The general rule regarding whether multiple transcripts completed toward a single degree are required is – we need grades for all courses completed.  However, we do not need the grades translated or converted to “American” grades.  What is very important is that a grading legend or key be included when you submit your transcript(s).

If your school used a 1-20 scale, that is fine, you do not need to convert into a 4.0 scale.  On a 20 point scale, Is 1 good?  Is 20 good?  We will not know unless the transcript legend is included.  Each year we receive transcripts from over 1,000 different colleges/universities and we want to look no further than your file for what we need.  Related to this . . . .

Question: I completed a study abroad program while in college, do I need to request a separate transcript for the classes I completed abroad?

The answer is, “it depends.”  Ultimately we need the grades received for all coursework completed.  So, if the grading system used at the study abroad school was different and there are no grades on your home school transcript, then the answer is “Yes, we need the study abroad transcript.”

In this example, if we simply saw the title of the class and a number of credits on your home school transcript but no grade, it is not acceptable – we would need a transcript from the study abroad school with the grades and legend explaining the grades.

However, if you took classes abroad and the grades for these courses are reported on your home school transcript according the grading scale used by your home school, we would not need a separate transcript.

Question:  Help!  I cannot get my transcript to upload, what should I do!?

First, there are four places available on the site for uploading transcripts.  They are labeled as follows:

  • Primary Bachelor Degree
  • Additional Degree
  • Further Degree
  • Non-Degree Coursework/Continuing Education

Each section will accept a file up to 1000kb(1mb) in size.  If you try to upload a file larger than 1mb to an individual section you will receive an error message.

Referring back to the example above, let us say that you attended both UCLA and Michigan.  If you try to combine the two transcript files and they exceed 1mb, it is fine to upload two separate files.  If you received your degree from Michigan, upload that in the Primary Bachelor degree section and then upload the UCLA transcript under Additional Degree and put “UCLA Coursework” in the description box.

If your primary degree file is from one school but exceeds 1mb in size, you can break it into two files and when you upload the second part in the Additional Degree section put “Second Part of Transcript” in the description box.

In an extreme example, if one transcript is a total of 3mb you can break it into three files and upload in the first three categories (Primary, Additional, Further).

As far as the scanning process is concerned, we offer advice on the application web site and I think it is well written so I will just repost it here.  If you are having trouble with file size, please consider the following:

  • Scan a copy at the lowest dpi that still results in a legible document (we recommend to use under 200 dpi whenever possible).
  • Scan in “gray scale” or black and white.
  • Try making a photocopy first (experiment with different settings until you find one that results in the smallest file size) then scan the photocopy.

Question:  I completed a few classes on my own since graduating from college, do I need to submit transcripts for these courses?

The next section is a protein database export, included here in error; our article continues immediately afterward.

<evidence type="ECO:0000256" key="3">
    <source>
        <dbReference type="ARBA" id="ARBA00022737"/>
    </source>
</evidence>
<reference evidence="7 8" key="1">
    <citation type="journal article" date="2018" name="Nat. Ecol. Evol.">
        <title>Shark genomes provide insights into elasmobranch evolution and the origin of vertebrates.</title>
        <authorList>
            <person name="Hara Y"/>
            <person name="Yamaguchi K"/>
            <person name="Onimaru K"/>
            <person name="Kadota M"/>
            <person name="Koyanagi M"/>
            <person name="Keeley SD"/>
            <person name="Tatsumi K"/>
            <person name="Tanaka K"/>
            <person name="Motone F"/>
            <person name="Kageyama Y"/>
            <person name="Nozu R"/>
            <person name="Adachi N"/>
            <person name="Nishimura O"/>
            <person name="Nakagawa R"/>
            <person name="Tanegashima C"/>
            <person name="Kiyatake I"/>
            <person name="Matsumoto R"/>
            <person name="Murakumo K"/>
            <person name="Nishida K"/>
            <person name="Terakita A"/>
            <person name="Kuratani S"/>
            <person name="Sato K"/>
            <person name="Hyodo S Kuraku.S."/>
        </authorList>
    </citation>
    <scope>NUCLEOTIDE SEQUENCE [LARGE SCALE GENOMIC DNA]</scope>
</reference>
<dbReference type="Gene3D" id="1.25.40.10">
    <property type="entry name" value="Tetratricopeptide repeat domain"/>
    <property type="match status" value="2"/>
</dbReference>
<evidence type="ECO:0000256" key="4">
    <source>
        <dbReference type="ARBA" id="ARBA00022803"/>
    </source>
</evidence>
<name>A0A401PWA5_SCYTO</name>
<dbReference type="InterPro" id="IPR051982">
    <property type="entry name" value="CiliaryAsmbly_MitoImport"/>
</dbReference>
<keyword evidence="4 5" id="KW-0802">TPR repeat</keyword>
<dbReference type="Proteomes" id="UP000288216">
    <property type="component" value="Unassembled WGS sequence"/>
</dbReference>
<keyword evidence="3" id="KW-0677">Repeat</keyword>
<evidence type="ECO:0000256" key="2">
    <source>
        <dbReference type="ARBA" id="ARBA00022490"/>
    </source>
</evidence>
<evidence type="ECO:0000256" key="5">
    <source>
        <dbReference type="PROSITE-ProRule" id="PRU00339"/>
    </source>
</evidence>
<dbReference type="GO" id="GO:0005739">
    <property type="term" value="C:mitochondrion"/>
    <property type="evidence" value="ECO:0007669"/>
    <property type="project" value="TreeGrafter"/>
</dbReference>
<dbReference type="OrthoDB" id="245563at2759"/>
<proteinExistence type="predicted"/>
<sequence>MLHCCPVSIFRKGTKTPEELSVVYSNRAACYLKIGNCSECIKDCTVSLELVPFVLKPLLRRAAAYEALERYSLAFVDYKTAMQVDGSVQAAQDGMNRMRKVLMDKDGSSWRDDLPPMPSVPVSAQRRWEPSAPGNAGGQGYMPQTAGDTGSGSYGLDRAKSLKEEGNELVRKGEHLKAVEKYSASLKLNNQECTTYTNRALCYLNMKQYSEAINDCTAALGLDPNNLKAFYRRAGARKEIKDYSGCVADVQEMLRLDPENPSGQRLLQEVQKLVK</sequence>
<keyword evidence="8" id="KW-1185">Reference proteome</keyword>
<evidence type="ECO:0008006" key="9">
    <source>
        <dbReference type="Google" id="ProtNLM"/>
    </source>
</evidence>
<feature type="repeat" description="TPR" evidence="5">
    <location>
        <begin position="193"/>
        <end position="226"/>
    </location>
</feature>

Answer:  Yes, we need transcripts for all coursework completed since graduating from high school.  Let’s say you took two classes at two different schools after graduating for college – it would be fine to combine these transcripts into one file and upload the file to the Non-Degree Coursework/Continuing Education section.  Even if you took these classes Pass/Fail we still need the transcript.

Advice – Print and Review Before Submitting

We will be printing the transcripts you upload and if you cannot read them when printed, we will not be able to read them either.  We highly recommend printing a copy of what you are uploading to the site before submitting your application.  If we print your application and cannot read your transcripts, there will be significant delays in processing your application.

GPA Reporting

We understand that not all grades are reported on a 4.0 scale.  If you were not graded on a 4.0 scale, in the Previous Education Section of the application, simply put 0.0 for your GPA.  This alerts us that your grades were not reported on a 4.0 scale.

Question:  What if I am still in school and I have not completed my degree?  My coursework is in progress so what should I do?

It is fine for applicants that are still in college to apply.  Simply request a transcript that reflects your most up-to-date grades.  If this means you do not have grades for the fall semester you are currently enrolled in, that is fine.   If we need more information, we will let you know.

For example, if we do not see fall grades reported on your transcript, we may contact you and ask for the results.  We also may not feel the need to contact you.  There is no need for you to submit additional grade information after our deadline passes unless we specifically ask for it.

Question:  What if I completed my degree and am taking a continuing education class but the grade will not be available until after the admissions deadline?

First, please upload a  file showing your registration in the course in the “Non-Degree Coursework/Continuing Education Section.”  We do not need to see a grading legend, a simple screen shot from a course registration web site would suffice (many schools offer this however if not, ask the registrar to print a copy for you).

We would also like to see this information in the second résumé.  You can enter the name of the class, where you are taking it, post the class description, and list it as “In Progress.”

Question:  What if I plan on taking a class but it does not start until after the admission deadline passes?

Please report such information in the second résumé.  For example, if you plan on taking a microeconomics class that starts in February, you can list the class and school you plan on taking the course at in your second résumé.  If there is a description for the class available on the web or via a catalog, please list the description as well. For details on the second résumé, see this entry.

"The most global public policy school, where an international community of students and faculty address world challenges."

—Merit E. Janow, Dean, SIPA, Professor of Practice, International and Economic Law and International Affairs